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Microsoft slashes Software Assurance maintenance costs

Microsoft slashes Software Assurance maintenance costs

Deep discounts to stop enterprises walking away from support contracts

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Microsoft is cutting the cost of its Software Assurance maintenance packages in a bid to stop recession-hit companies opting out of support.

Until July 3, large companies and organisations can sign up to subscribe to Microsoft Office 2007, Windows Vista, or two bundles of client access licenses (CALs) for server software and save more than a quarter off the list price, according to the Web site, MicrosoftIncentives.com.

Software Assurance is a requirement of several Microsoft licenses, such as Enterprise Agreement and Open Value, and adds between 25% to 30% of the license cost per year, in addition to the license itself.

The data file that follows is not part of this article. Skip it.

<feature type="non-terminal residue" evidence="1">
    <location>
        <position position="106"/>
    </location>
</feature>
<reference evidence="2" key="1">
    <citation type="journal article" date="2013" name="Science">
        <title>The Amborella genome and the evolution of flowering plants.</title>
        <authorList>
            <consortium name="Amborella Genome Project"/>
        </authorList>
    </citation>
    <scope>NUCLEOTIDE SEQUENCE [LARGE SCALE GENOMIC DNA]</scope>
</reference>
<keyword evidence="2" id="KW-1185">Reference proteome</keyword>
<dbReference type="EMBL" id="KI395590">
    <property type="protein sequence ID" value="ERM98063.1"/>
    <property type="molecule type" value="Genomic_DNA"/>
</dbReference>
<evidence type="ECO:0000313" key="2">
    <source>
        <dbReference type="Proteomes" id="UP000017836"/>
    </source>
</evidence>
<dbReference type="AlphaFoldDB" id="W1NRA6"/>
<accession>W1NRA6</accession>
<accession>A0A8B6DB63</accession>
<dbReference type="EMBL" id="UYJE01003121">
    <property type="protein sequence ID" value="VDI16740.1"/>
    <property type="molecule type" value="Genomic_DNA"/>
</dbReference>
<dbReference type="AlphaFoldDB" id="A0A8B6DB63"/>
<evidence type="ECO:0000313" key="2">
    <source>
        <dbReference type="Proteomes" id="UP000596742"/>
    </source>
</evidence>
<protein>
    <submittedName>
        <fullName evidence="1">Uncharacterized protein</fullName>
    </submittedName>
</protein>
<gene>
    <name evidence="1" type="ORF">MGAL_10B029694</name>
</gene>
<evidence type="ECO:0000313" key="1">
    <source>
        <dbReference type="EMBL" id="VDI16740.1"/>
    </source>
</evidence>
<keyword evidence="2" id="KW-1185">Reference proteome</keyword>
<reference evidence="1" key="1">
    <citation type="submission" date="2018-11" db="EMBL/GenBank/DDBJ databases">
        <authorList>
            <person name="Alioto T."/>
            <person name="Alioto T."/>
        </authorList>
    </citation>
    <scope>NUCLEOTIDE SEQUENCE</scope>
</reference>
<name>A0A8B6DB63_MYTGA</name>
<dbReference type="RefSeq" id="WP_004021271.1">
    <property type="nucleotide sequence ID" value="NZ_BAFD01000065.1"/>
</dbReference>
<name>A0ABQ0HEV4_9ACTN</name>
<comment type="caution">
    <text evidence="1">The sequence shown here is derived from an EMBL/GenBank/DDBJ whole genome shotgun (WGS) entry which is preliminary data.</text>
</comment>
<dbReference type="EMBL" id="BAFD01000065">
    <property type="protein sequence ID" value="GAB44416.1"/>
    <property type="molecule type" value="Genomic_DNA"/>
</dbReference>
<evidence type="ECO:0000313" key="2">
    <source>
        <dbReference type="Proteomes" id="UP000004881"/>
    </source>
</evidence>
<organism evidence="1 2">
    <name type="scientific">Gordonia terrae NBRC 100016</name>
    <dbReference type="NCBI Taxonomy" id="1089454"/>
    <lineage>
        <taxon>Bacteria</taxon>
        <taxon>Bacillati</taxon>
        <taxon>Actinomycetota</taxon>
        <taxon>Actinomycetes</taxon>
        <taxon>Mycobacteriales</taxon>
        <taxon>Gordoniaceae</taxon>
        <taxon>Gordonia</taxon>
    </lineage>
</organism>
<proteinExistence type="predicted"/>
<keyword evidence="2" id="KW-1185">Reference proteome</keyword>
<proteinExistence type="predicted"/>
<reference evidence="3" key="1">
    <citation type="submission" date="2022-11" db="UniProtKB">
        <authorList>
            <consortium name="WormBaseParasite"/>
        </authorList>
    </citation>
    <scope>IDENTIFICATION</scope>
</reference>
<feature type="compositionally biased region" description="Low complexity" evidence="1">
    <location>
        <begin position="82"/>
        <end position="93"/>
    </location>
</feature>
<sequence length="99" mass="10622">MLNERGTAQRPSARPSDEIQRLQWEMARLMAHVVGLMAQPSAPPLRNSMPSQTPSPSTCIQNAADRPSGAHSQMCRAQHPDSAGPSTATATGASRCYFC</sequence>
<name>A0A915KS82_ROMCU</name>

Cutting maintenance or support contracts with software vendors has become a popular way for corporate users to cut costs during the downturn.

It is relatively painless for companies to cut SA and stay on the current version of software, which they own the right to run indefinitely, anyway, Paul DeGroot, an analyst with the independent firm Directions on Microsoft said.

Microsoft's discounts for its Enterprise Subscription Agreements are an all-out effort by the vendor to retain customers on some sort of plan, DeGroot said.

"One reseller I talked to says he has never seen Microsoft doing this level of promotion and price cutting in the enterprise space," he said. And "from Microsoft's point of view, they'd rather have a low-priced subscription customer than a customer who simply didn't renew their Software Assurance. They're still making lots of money off it."

Companies with 250 or more PCs are eligible for Enterprise Subscriptions in three-year terms.

With Microsoft's heavy discounting, the subscriptions should be attractive to many customers, DeGroot said.

"If you're going to be using the Microsoft desktop and CALs for the foreseeable future, it's the least expensive way to do it, and actually would have been a really good choice for companies in a downturn: as your seats go down, so do your annual costs," DeGroot said.

"The tradeoff is that if you stop the subscription [because of employee layoffs, for instance], you lose the licenses," which a company may need later when it starts rehiring.

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